Jana Glovocav’s entertaining documentary on the life and incredible inventions of Nikola Tesla leans towards the popular treatment of an astounding genius while sticking steadfastly to its core message: that humanity ignores his legacy at its peril.
The man whose pioneering work in wireless transmission and genius for combining the scientific and the mystical is today all but forgotten, his name known to most people only by association with Elon Musk’s electric car.
But the scores of incredible inventions he patented – and battled to protect for much of the second part of his long life – form the very basis for today’s globally connected world.
Tesla, who worked through some kind of direct communion with the intrinsic intelligence of the universe, foresaw a world in which we could speak – and see – others at the touch of the button on the other side of it. He even predicted this would be possible on a device that could «fit into your pocket.»
As with so many visionaries born before their time, Tesla’s ideas threatened those with less imagination and those who stood to lose money from inventions he was felt should give free energy to people across the world.
Glogovac’s film covers this ground thoroughly, opening with Edison’s notorious attempt to steal Tesla’s ideas, after promising him big money to work with him and then breaking his word. Tesla knew his own value and swiftly patented his work and soon teamed up with George Westinghouse, and later, J.P. Morgan.
That did not stop Edison running a campaign to discredit Tesla that included electrocuting an elephant on a New York street to demonstrate the dangers of Tesla’s electrical current. (Edison himself was so afraid of being electrocuted, the film claims, that he maintained his lighting networks at a steady 100 volts.)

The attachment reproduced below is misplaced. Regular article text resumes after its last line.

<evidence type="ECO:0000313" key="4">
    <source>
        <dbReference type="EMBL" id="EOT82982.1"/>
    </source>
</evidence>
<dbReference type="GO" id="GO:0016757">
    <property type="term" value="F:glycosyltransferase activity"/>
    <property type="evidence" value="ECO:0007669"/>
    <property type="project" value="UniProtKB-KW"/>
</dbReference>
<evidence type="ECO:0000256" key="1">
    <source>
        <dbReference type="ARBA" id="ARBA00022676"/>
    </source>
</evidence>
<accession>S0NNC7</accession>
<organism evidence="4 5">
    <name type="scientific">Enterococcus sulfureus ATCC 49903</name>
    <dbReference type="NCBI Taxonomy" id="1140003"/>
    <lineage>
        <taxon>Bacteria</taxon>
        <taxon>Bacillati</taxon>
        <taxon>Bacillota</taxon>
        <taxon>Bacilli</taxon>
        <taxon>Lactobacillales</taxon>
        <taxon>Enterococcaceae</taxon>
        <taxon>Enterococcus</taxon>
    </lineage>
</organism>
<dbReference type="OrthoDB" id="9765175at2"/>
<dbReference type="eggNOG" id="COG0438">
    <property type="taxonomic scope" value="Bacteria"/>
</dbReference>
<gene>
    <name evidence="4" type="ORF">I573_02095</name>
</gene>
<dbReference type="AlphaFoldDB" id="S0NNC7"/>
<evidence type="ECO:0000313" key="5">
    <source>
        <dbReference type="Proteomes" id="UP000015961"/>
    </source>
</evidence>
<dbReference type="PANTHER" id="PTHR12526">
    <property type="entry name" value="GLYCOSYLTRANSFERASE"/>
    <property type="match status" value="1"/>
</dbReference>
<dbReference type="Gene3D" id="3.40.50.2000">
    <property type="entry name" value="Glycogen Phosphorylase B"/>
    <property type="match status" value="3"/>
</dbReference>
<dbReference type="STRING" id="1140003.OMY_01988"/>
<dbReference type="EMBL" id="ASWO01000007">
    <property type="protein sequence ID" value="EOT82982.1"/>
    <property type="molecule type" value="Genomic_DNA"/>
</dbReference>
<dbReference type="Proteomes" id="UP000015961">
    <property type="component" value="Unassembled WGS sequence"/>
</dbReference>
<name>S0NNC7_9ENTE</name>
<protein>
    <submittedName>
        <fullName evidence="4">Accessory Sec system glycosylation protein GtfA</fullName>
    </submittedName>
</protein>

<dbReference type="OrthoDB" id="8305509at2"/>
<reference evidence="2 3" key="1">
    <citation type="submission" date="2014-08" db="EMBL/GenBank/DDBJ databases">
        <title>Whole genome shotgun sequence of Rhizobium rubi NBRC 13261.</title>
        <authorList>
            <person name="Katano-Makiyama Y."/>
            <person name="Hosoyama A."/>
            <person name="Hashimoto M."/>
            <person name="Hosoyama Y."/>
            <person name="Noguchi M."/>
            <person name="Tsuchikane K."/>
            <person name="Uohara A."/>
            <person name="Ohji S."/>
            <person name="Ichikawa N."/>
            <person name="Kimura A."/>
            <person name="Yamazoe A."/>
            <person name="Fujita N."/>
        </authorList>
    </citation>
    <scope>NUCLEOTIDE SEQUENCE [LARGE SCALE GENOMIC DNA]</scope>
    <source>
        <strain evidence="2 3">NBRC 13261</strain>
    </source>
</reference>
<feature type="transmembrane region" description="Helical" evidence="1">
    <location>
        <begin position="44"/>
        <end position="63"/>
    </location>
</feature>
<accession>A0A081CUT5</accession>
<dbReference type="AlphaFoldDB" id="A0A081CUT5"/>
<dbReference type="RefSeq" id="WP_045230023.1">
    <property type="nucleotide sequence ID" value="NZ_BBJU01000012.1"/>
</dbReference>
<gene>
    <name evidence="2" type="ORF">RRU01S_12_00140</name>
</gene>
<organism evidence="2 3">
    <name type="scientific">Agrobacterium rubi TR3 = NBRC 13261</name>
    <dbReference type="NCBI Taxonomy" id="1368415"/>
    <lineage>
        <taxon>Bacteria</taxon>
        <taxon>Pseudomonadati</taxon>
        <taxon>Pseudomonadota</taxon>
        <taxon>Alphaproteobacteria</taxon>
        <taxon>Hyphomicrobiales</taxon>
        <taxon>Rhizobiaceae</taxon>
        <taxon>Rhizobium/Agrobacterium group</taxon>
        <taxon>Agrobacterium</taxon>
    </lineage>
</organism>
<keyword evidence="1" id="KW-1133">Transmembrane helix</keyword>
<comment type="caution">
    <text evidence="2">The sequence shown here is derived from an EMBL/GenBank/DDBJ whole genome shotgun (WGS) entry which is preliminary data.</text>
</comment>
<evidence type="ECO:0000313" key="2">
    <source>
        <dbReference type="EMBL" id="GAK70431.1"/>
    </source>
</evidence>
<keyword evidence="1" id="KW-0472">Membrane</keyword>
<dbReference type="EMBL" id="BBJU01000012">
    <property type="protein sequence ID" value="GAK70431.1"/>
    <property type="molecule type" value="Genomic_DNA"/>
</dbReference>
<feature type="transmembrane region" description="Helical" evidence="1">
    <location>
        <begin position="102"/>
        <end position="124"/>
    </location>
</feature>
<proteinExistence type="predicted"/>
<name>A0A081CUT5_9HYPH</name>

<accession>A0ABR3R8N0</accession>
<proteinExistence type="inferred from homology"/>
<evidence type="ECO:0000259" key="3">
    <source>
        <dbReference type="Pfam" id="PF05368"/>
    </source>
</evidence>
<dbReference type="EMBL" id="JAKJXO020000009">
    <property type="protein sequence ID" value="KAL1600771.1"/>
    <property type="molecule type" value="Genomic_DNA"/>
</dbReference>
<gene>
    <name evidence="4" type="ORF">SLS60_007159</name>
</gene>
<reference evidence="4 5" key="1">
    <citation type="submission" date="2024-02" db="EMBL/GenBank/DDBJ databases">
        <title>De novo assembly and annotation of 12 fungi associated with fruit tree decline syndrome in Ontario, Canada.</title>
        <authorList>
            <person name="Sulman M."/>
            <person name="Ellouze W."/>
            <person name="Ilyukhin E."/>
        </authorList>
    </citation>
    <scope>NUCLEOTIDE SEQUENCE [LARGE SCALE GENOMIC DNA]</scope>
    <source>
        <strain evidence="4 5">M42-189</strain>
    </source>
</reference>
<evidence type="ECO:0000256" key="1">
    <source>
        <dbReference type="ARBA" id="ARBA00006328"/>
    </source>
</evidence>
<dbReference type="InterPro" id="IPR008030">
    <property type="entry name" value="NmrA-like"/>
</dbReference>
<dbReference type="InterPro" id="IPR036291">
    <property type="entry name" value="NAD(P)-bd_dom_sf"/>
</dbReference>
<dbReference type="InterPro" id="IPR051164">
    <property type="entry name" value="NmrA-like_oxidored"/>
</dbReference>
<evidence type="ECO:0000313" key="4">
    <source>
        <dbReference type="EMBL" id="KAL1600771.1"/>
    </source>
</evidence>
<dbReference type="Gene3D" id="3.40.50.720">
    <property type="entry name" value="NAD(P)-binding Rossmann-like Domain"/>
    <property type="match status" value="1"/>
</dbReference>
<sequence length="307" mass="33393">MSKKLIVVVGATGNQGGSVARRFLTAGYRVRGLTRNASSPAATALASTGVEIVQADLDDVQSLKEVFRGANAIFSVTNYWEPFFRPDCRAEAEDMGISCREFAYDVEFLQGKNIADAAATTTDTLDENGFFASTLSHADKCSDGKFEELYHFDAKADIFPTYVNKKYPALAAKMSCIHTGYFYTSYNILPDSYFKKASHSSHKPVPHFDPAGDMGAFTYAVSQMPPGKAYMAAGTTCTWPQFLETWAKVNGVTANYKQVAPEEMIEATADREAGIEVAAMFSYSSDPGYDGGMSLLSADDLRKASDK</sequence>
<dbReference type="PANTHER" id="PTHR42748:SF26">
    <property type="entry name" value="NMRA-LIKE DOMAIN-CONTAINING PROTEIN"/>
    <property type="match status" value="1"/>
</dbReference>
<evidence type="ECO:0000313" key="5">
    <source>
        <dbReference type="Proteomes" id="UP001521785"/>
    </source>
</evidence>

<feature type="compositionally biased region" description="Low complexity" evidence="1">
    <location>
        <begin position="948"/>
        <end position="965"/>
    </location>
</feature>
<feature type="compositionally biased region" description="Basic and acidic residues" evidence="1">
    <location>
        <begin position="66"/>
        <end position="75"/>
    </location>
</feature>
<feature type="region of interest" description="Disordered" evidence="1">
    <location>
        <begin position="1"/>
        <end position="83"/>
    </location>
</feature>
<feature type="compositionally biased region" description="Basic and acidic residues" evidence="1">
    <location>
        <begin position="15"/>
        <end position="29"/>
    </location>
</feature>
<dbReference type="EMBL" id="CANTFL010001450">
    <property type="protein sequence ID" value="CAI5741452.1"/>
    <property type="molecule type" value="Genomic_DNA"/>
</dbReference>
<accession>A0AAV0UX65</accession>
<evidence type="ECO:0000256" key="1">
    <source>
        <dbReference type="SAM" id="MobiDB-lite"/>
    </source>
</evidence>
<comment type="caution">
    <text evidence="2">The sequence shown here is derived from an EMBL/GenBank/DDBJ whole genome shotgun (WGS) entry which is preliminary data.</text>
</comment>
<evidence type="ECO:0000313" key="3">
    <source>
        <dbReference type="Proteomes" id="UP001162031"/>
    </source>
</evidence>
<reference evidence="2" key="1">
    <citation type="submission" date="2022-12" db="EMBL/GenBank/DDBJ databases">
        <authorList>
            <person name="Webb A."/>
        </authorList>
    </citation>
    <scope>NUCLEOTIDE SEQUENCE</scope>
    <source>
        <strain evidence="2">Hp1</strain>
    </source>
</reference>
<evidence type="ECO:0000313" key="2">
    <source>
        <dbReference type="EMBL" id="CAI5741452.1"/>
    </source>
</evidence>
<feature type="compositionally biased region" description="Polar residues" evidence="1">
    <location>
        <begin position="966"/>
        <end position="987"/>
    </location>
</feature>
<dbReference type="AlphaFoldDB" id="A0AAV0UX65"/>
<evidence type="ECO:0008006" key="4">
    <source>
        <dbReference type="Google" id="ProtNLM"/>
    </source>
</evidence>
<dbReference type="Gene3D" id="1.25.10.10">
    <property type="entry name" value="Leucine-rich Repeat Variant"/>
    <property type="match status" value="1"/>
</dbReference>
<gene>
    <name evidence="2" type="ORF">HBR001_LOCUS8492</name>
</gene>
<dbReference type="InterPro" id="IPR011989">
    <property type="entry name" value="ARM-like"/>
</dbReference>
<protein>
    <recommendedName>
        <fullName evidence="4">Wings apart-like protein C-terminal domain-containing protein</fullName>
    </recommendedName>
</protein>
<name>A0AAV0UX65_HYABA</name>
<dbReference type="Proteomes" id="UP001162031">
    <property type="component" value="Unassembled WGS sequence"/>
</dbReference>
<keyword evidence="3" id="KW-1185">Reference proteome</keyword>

Glogovac, who studied at Prague’s famous film school FAMU – where she was a student of the veteran Czech director Otakar Vavra and is Slovenian by birth, does not neglect Tesla’s Balkan roots, with inventors, engineers, and an actress from the region are among the eclectic cast of characters (Serbian-American performance artist Marina Abramovic even gets a look) found in the film.
As with so many visionaries born before their time, Tesla’s ideas threatened those with less imagination
There is enough science and technical information to satisfy engineers and electricians, though many viewers are likely to be more comfortable with (admittedly esoteric) statements such as Tesla’s research into the natural electro-magnetism of the human body and its individual organs, where he found that the earth vibrates at a frequency that is the same as the brain.
The sense that the world missed a massive opportunity to avoid the global warming that is today pushing it into irrevocable climate crisis, suffuses the film. Tesla certainly foresaw the dangers of burning fossil fuels and railed against the insanity of digging fossilised solar energy trapped in carbon deposits, when all the electricity one could ever wish for was available by tapping into the atmosphere and the earth.
Backed by wealthy benefactors, he built an experimental station, complete with his intriguing Wardenclyffe Tower that was designed to pulse energy wirelessly . . .
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